Apr 10, 2017

Being Too Hard on Yourself Creates a Dangerous Feedback Loop

Posted by in category: futurism

Self-sabotage is a fascinating topic. Philosophically speaking, the impetus for every human action is the pursuit of some form of happiness. Why, then, do so many people purposely handicap themselves when striving for goals? What pushes someone to believe they don’t deserve and therefore shouldn’t have happiness?

Most research on this subject points to self-esteem. We like to think of ourselves as the heroes of our own story, a perspective influenced and informed by our reliance on narrative to create meaning in our lives. When we observe fault in ourselves, it can lead to a conscious or subconscious belief that we are unworthy heroes. Some people are better at dealing with these feelings than others. Those who aren’t tend to overlook the fact that no human is or can be perfect, and that heroes are as much the sum of their faults as they are the breadth of their positive qualities.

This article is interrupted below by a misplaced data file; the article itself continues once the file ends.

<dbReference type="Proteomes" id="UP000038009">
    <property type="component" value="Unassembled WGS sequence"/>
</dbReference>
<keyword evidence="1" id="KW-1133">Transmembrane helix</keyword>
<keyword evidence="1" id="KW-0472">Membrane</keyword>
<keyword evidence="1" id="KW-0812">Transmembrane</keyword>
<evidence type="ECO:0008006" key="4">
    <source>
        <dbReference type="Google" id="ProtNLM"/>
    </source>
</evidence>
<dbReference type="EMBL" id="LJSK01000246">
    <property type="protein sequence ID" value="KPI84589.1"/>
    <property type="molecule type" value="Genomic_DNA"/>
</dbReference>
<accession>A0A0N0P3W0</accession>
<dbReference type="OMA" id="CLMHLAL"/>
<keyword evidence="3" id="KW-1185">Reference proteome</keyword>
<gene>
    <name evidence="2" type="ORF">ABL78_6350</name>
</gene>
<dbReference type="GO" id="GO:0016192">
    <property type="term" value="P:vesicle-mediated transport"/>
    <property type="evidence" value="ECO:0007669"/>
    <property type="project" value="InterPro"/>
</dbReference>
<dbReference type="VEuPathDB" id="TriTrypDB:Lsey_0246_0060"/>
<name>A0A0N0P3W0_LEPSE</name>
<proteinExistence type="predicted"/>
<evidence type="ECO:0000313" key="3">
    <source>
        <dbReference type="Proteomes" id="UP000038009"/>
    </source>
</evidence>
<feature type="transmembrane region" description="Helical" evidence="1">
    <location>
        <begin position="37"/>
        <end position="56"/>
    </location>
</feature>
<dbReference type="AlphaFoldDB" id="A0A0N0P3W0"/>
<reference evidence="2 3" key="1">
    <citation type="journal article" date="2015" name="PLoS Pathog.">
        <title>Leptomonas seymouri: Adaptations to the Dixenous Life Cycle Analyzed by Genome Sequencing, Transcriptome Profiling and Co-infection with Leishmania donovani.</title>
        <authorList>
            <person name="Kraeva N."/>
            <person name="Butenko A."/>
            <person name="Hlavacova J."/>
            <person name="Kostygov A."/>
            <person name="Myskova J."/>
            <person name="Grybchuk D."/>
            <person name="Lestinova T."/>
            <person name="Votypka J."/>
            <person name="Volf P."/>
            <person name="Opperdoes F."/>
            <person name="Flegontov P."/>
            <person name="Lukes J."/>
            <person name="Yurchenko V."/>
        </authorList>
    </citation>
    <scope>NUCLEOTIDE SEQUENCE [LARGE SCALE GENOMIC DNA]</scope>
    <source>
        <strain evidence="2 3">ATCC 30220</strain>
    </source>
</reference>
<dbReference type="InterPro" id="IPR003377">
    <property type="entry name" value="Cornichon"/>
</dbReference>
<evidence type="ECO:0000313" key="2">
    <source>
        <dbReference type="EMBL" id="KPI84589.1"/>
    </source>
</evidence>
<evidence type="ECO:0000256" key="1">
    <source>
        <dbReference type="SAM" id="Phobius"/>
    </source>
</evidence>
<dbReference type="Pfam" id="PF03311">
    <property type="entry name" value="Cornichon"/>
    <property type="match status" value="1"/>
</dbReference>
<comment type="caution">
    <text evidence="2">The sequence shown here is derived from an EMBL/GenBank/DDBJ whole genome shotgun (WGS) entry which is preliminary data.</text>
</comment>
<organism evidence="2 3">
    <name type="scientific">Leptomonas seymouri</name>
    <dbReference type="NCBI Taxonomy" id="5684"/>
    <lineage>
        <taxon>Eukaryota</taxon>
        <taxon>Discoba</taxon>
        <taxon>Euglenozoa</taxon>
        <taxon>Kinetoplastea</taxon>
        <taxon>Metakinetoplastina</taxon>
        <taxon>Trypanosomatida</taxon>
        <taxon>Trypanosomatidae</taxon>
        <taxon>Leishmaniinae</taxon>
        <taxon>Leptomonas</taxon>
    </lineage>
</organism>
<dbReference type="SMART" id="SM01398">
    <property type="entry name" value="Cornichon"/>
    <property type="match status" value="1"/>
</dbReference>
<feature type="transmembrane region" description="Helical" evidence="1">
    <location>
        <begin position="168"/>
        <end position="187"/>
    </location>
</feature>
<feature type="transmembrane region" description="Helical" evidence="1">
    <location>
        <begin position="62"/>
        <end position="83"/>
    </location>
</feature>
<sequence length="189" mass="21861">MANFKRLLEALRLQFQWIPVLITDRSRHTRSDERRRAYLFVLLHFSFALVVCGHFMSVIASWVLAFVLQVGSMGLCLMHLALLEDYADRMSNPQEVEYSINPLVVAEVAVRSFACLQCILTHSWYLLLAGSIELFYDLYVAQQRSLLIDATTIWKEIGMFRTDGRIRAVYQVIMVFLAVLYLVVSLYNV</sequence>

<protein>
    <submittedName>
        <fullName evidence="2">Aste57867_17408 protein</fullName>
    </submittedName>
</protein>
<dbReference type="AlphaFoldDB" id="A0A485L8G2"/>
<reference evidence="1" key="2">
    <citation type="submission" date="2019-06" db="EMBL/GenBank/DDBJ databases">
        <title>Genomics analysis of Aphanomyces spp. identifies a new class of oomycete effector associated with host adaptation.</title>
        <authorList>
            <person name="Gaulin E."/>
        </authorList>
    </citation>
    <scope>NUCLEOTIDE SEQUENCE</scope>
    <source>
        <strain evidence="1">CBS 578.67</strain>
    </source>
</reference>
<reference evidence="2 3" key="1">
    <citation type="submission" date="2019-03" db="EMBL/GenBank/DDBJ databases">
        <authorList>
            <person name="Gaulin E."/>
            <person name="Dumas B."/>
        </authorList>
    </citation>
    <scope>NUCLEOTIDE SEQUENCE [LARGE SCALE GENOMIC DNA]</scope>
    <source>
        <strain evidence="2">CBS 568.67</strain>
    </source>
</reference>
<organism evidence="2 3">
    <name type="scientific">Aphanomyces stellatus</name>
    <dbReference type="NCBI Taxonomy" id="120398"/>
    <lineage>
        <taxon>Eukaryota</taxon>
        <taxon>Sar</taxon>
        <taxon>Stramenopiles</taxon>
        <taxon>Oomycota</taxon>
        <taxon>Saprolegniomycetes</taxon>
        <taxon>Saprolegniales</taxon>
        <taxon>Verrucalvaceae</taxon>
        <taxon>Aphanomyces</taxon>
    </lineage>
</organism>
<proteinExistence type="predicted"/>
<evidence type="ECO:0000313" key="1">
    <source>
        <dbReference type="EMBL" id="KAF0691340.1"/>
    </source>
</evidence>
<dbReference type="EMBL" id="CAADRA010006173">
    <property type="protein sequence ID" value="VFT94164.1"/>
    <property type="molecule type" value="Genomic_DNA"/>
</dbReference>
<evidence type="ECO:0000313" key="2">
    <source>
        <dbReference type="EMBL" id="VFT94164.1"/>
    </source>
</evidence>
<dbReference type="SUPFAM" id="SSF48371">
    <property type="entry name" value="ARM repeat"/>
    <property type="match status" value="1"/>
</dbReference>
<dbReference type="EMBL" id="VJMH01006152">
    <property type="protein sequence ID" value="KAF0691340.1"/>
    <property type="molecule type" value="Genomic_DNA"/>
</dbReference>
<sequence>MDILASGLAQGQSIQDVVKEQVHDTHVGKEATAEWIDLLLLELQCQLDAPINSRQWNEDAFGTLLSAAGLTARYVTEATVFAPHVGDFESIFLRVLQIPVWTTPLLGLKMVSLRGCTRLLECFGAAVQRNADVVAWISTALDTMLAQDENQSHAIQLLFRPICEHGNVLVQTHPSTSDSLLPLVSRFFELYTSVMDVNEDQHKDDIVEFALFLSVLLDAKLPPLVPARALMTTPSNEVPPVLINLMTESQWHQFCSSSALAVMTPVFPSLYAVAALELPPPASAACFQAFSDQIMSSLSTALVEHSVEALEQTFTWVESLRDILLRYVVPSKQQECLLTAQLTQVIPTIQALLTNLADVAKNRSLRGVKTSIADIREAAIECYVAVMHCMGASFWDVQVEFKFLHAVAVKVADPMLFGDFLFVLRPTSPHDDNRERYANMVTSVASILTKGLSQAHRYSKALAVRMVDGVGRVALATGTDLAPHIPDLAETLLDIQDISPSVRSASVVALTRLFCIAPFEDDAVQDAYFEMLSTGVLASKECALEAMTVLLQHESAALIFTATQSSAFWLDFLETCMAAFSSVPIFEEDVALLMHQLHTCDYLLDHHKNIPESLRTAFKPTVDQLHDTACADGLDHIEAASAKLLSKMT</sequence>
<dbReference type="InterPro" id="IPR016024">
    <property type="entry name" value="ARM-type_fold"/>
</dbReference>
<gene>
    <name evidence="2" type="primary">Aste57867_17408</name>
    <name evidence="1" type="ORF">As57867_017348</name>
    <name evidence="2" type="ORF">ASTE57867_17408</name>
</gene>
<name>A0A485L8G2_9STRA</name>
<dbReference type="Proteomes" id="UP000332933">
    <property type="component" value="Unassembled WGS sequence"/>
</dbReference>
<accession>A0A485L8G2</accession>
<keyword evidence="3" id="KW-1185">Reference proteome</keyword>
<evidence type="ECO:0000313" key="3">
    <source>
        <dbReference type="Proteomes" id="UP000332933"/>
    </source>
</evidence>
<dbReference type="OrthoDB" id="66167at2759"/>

There’s also the fact that, in any hero’s journey, failure is part of growth. Indiana Jones doesn’t save the day until after he’s captured by the Nazis. Luke Skywalker doesn’t defeat the bad guys without first losing a hand. Princess Elsa screws up a whole bunch before she’s strong enough to let it go, as it were.

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